Medtech guide: these high-tech health stocks have the machines that go ‘ping’
Health & Biotech
The market for "machines that go ping" will grow to $US522 billion by 2022. Pic: Monty Python's The Meaning of Life
Global spending on medical technology — or medtech — will grow from $US400 billion today to $US522 billion by 2022 as the health industry goes increasingly high-tech.
There are more than 50 ASX-listed stocks that are going after a slice of the medtech market — which includes machines that simplify the prevention, diagnosis and treatment of illnesses.
That includes imaging instruments, dialysis devices, wearables and what Monty Python famously called “machines that go ping”.
Another $US1 billion will be spent on cloud-based patient management software, databases and technology that connects medical devices, reports researcher Frost & Sullivan.
Globally, hospital and health staff will “lower their dependence on manual monitoring” in the coming five years, say the analysts, resulting in new opportunities for Artificial Intelligence-based or automated medical tech.
>> Scroll down for a list of ASX medtechs and their 12-month performance
On the local bourse, medtech companies generally come in four varieties: wearables and apps, surgical and medical tools, in-body technology – including 3D printed parts and bioscaffolds – and imaging and diagnostic technology.
Despite the ever-growing health market and a trend to high-tech “precision medicine” many of the ASX medtech stocks have lost ground over the past 12 months, however.
Of the 53 medtech stocks we’ve listed below, only 20 have increased over the past year.
Among these, diagnostic tools and wearables have seen some standout performances.
For example, asthma tech business Respiri (ASX:RSH) is up 180 per cent for the year with its alternative to the “peak-flow” monitor, while pain monitor app Painchek (ASX:PCK) is up 85 per cent.
Even bionic ear juggernaut Cochlear (ASX:COH) is up about 30 per cent for the year.
There are a few key questions investors should ask when considering any device or technology-focused health stock, says Canary Capital analyst Martin Duriska.
These include the time to market for the product, whether it has relevant approvals such as TGA clearance, how the product will be sold and whether management has a track record of building businesses and signing up customers.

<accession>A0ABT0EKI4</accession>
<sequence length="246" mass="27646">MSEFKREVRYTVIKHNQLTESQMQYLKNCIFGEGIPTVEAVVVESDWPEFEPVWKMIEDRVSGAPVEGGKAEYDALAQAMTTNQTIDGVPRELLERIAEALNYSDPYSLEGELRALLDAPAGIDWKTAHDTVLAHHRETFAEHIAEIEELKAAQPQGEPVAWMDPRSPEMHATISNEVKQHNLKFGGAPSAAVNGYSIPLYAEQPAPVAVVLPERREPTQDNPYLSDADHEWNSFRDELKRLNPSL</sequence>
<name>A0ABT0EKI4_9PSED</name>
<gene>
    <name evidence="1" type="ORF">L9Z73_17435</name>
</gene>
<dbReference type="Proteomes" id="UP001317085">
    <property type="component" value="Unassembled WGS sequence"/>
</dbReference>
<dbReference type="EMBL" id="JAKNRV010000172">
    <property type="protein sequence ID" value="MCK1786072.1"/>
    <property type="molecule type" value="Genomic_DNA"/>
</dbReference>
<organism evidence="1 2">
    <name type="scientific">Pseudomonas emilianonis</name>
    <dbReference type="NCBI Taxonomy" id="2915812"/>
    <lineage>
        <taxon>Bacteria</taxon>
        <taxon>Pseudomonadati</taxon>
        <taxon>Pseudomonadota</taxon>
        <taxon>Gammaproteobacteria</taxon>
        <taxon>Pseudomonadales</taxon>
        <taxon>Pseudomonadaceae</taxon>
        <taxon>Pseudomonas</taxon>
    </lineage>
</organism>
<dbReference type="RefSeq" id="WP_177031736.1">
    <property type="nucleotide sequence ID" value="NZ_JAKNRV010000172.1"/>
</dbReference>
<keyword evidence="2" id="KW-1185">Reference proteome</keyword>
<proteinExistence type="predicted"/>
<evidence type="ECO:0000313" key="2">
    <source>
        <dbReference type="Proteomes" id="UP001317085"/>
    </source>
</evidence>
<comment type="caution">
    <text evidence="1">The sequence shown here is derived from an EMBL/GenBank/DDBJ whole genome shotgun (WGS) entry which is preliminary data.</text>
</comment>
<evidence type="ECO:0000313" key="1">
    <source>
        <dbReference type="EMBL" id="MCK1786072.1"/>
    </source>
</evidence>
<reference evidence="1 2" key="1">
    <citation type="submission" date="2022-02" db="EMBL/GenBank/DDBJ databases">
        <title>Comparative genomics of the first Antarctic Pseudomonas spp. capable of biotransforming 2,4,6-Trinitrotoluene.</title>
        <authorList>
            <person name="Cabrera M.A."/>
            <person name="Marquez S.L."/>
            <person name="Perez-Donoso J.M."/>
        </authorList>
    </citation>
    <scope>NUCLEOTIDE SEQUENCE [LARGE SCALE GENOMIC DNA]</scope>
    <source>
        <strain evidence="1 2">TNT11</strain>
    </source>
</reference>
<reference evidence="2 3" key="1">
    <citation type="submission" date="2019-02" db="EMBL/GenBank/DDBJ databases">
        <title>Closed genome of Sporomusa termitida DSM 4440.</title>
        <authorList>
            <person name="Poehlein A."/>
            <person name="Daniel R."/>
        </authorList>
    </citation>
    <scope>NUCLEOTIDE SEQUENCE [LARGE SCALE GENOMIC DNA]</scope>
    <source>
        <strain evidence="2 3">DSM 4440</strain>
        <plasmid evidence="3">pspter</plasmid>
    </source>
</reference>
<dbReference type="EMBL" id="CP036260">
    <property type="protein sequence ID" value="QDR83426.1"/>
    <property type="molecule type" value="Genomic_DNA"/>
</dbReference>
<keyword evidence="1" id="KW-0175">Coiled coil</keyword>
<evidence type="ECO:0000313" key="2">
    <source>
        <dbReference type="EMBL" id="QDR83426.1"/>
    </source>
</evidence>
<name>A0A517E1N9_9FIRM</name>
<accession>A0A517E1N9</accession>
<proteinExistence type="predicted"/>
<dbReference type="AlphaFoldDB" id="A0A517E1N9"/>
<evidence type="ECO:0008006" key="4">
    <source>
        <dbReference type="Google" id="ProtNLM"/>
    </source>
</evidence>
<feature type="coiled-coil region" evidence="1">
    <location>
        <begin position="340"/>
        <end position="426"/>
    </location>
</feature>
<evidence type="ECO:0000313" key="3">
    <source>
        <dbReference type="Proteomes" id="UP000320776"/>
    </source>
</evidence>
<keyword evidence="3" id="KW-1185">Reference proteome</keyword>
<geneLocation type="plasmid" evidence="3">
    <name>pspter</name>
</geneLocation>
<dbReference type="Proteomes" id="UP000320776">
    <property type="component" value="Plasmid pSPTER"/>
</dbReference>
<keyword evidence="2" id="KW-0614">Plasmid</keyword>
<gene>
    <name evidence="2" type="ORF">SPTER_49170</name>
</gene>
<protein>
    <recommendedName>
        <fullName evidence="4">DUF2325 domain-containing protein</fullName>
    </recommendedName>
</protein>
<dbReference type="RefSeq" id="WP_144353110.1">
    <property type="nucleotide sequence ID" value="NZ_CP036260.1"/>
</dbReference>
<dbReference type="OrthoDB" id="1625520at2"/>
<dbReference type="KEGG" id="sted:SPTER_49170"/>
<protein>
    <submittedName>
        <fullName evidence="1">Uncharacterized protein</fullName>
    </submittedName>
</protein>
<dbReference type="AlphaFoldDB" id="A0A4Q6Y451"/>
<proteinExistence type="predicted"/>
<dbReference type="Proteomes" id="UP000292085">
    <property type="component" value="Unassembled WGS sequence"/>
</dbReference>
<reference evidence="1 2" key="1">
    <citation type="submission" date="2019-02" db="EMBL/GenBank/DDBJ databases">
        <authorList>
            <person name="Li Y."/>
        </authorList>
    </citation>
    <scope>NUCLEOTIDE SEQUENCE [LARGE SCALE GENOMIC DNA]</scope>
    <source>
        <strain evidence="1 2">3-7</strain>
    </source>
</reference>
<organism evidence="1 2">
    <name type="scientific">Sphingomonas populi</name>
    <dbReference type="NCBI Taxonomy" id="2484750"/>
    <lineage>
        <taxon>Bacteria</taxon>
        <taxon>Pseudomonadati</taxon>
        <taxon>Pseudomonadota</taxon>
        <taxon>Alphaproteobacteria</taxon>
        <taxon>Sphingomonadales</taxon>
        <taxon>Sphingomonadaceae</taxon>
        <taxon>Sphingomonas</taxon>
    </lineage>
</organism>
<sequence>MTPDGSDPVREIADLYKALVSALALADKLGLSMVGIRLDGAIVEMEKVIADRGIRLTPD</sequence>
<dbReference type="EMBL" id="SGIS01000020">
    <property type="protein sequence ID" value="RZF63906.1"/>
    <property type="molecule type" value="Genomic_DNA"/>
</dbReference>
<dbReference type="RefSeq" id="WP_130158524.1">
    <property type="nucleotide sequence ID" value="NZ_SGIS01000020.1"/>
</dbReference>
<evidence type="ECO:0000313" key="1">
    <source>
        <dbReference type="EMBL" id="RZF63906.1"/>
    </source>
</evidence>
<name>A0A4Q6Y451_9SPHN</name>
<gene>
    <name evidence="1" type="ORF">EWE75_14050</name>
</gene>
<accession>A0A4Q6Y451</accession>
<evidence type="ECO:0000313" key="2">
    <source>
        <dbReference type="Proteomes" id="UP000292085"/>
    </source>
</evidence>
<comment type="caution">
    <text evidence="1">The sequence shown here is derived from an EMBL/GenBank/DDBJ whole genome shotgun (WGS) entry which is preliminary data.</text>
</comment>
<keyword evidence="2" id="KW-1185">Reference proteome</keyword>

“Is the distribution in ‘lesser’ countries, or have they got a distribution channel in the EU or USA?,” Mr Duriska asks.
“Has management had any success in the past, be it in similar devices, or similar health conditions?
“Having a ‘veteran’ of the industry on board is a huge plus as it may open big doors.”
Biotech Daily editor David Langsam highlights sales credentials as an important part of medtech success.
He suggests reviewing whether companies are doing their own marketing or using a third party to sell their goods to clinicians and hospitals.
More than 25 of the businesses in the Biotech Daily BD-40 index of top biotechs are in the device or diagnostics game. Mr Langsam says overall, the space can offer faster wins than drug developers – but at smaller scale.
“The thing about devices and diagnostics is that they are easier to get approved,” Mr Langsam says. “So there is often a smaller return, because there’s a lower risk-reward factor.
“You don’t get the 50-100 per cent return to can get on the drugs.”
The top medtechs over 12 months
Some of the brightest sparks in the ASX medtech space this year have hit well above the 100 per cent gains mark. Here are a few of the businesses at the top of the class over the past year:
• Polynovo (ASX:PNV) — up 141 per cent, share price 49.5c
Polynovo’s product suite includes novel wound dressing as well as in-development orthopaedics and hernia repair treatments.
In April, it also announced a development program for a breast reconstruction device. In the first half of 2018, revenue was up 30 per cent to $2.7 million. But so was were the losses, which came in at $3.2 million – 64% higher than the previous year.
• Respiri (ASX:RSH) — up 180 per cent, share price 11c
Respiri’s devices measure wheezes, and aim to replace the old and tricky-to-use “peak flow” meter for asthma tracking. In May, it told investors it was advancing protocols for real world studies of its technology.
The business generated $2000 in customer receipts in the nine months to March, and had $879,00 in cash at the end of March.
• Painchek (ASX:PCK) — up 100 per cent, share price 5.2c
The Painchek app — which measures pain by facial expressions — is now being tested to manage patients with early stage dementia. In mid-June the business confirmed it was extending a pilot testing program nationally in partnership with Dementia Support Australia. As of the March quarter it was not generating revenue, but burned $664,000 for the quarter.
• Volpara (ASX:VHT) — up 55 per cent, share price 76c
Volpara is a breast cancer diagnostics play, with enterprise software and density tests added on after mammograms have taken place for quicker and more accurate cancer detection.
Its 2018 annual report put 2018 revenue at $2.8 million, up 53 per cent from last year’s $1.8 million.
• Oncosil (ASX:OSL) UP 129 per cent, share price 22c
Oncosil is developing an implant device to be used in the treatment of pancreatic tumours. It raised $12.7 million from an institutional placement earlier this year. It’s currently conducting two patient studies for its implantable radiotherapy device.
This table shows the 12-month price change of ASX-listed companies in the medtech space:
Swipe or scroll to reveal the full table. Click headings to sort